Where to publish your latest book-length manuscript? Law professors can position their books for publication in many different ways. The target audience and a publisher’s program are the key factors in choosing a publisher.
Do you want to reach students, teachers, scholars, policy-makers, the general public? What publishers best target which groups? Are they all equally good at marketing or are some more effective than others?
Often it is clear where the book should be published but sometimes a book straddles the markets, posing vexing decisions. How do professors choose then?
Some books are clearly meant for the classroom, and should be published by the likes of Aspen, Foundation, Lexis or West. Within that cohort, houses further distinguish between adoptables, targeted to professors who require the book, and discretionary student purchases, for supplemental reading.
Other books are obviously written for a specialized academic market and should be published by such university presses as Cambridge, Harvard, NYU or Stanford. A small number undoubtedly show greater potential trade market appeal, and could be published by such houses as John Wiley, McGraw-Hill, Penguin or Random House.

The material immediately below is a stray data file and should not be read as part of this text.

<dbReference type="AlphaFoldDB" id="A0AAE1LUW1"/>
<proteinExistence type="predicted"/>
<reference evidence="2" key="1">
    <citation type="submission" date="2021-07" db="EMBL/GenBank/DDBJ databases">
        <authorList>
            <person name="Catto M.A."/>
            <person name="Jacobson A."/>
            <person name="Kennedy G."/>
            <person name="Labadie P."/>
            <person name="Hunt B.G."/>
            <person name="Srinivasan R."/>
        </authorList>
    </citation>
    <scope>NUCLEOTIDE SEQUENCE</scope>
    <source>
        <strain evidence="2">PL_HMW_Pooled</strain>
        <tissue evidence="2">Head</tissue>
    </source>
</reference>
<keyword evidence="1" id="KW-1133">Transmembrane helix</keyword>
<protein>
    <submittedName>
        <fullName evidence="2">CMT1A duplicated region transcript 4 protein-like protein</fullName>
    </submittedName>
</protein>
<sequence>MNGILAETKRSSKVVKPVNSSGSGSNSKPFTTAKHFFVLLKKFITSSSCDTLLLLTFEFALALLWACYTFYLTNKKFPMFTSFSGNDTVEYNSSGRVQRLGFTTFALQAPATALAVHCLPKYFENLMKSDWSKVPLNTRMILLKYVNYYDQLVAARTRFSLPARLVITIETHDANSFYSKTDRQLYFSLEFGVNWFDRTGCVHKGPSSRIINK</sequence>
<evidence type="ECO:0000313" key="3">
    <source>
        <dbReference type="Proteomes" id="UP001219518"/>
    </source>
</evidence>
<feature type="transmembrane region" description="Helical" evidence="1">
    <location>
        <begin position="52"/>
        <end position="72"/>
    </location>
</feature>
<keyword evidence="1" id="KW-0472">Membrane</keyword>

But what of the book that transcends one or more of these audiences, positions, and publishing programs? Is it possible that some houses can deliver it all, as many authors say is true of such presses as Oxford, Princeton, Yale?
In particular, I have spent this past year writing a book on contract law stories in the news during the past several years. Readers of this blog would recognize a dozen or more of them. Read More